[00100] While oncolytic virus replication and transgene expression have been reproducibly demonstrated in clinical trials, systemic functional anti-cancer immunity induction has not been systematically evaluated on any trial with JX-594 or other oncolytic viruses to date. Generalized induction of CD3+CD4+ and CD3+CD8+ lymphocytes, natural killer cells and various inflammatory cytokines has been demonstrated26. In a melanoma clinical trial with HSV-hGM-CSF (Oncovex, Biovex, Cambridge MA), phenotypic analysis of T cells derived from tumor samples suggested distinct differences from peripheral blood T cells. Compared to T cells derived from non- treated control patients, there was an increase in melanoma-associated antigen recognized by T cells (MART-1 )-specific T cells in tumors undergoing regression after vaccination; functional anti-tumoral immunity was not assessed28. Preclinical studies have demonstrated that oncolytic viruses can induce functional cancer-specific immunity, but clinical data has been lacking24, 34"38.

[00101] The complement system is comprised of a series of serum proteins which are a part of the innate immune system. The complement system acts in the defense against infection (e.g. by opsonizing or directly lysing invading bacteria) and also forms a link between innate and adaptive immunity30. In particular, complement proteins have the potential to lyse cells opsonized by antibodies which were induced in response to a foreign antigen. Indeed, complement-mediated cytotoxicity (CDC) is one of the most potent cell killing systems30. CDC activity is harnessed by monoclonal antibodies (mAb) currently used in the treatment of malignancies. The contribution of CDC to the anti- tumoral efficacy of rituximab (a CD20 specific mAb) has been evaluated extensively preclinically39"41. Furthermore, involvement of the complement system in rituximab therapy in patients with follicular lymphoma is supported by the observation that patients with a polymorphism in the C1 q complement cascade gene had an increased time to progression42. Other antibodies have been shown to mediate CDC in cancer cell lines or patient samples, including alemtuzumab for chronic lymphocytic leukemia43 and panitumumab and cetuximab cancer cell lines of different origins44. These observations have led to the development of strategies to improve the inherent CDC activity of tumor- targeted mAbs45"47 as well as combination therapies with agents that improve CDC activity48. However, there is some concern with further enhancement of CDC activity with a therapeutic that is not cancer specific, such as rituximab, as potentiation of cytotoxicity versus normal CD20-expressing PBMCs can be observed48.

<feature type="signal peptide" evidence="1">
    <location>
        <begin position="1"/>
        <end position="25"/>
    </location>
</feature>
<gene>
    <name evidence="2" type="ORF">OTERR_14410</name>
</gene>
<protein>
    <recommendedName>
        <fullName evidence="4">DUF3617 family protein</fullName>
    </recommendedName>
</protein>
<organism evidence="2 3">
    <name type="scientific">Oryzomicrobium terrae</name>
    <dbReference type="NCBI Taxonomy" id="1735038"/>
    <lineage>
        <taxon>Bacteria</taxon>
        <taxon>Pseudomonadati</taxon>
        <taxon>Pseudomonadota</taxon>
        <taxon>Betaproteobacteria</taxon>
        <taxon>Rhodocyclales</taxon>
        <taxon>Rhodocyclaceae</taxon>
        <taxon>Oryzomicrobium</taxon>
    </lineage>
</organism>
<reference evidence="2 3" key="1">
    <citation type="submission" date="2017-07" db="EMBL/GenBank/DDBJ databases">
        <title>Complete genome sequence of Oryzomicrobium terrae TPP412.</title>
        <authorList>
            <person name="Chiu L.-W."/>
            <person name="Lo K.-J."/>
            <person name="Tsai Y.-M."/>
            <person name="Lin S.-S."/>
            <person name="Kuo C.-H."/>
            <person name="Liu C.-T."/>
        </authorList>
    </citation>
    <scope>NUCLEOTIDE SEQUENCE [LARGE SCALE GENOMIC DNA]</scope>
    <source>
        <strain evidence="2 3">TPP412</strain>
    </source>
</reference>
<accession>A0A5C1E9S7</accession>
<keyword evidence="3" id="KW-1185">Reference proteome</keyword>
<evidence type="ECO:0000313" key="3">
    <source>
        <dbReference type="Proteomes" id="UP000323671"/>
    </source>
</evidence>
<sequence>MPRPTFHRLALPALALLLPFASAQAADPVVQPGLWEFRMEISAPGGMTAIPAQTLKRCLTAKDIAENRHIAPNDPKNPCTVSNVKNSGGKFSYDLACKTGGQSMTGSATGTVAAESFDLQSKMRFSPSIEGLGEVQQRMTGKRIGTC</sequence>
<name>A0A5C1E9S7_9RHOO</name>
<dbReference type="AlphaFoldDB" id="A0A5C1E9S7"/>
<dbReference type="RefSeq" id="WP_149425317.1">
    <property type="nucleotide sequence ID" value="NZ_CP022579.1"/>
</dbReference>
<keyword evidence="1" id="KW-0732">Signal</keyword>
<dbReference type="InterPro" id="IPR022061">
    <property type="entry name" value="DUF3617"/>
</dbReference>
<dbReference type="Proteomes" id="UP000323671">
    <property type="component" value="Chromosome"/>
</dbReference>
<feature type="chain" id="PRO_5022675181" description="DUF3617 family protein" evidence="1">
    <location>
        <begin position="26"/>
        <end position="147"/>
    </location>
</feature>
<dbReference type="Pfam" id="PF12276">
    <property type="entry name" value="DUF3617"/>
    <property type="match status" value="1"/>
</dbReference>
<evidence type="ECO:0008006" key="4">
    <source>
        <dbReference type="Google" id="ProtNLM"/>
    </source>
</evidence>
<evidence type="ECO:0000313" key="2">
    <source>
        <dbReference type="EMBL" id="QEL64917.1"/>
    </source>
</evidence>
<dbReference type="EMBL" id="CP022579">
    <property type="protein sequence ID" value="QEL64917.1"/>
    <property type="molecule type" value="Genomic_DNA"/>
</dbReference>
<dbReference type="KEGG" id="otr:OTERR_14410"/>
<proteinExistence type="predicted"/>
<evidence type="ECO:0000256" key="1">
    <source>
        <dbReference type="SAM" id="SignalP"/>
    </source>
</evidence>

[00102] Vaccinia viruses have been shown to be resistant to complement- mediated neutralization in order to facilitate systemic spread of the virus. This is attributed to the inclusion of complement-regulatory proteins within the outside coat of the extracellular-enveloped virus (EEV) form of vaccinia49. However, it has been demonstrated that tumor cells infected with vaccinia virus may be more susceptible to complement-mediated neutralization due to depletion of the complement regulatory protein for incorporation into the envelope of released virions49,50. Expression of GM- CSF from JX-594-infected cells within the tumor microenvironment may potentiate CDC-mediated killing through stimulation and expansion of NK cells and macrophages51. Indeed, JX-594 replication can trigger inflammation within tumors and inflammatory infiltrates have been detected in melanoma lesions treated intratumorally with JX-59429.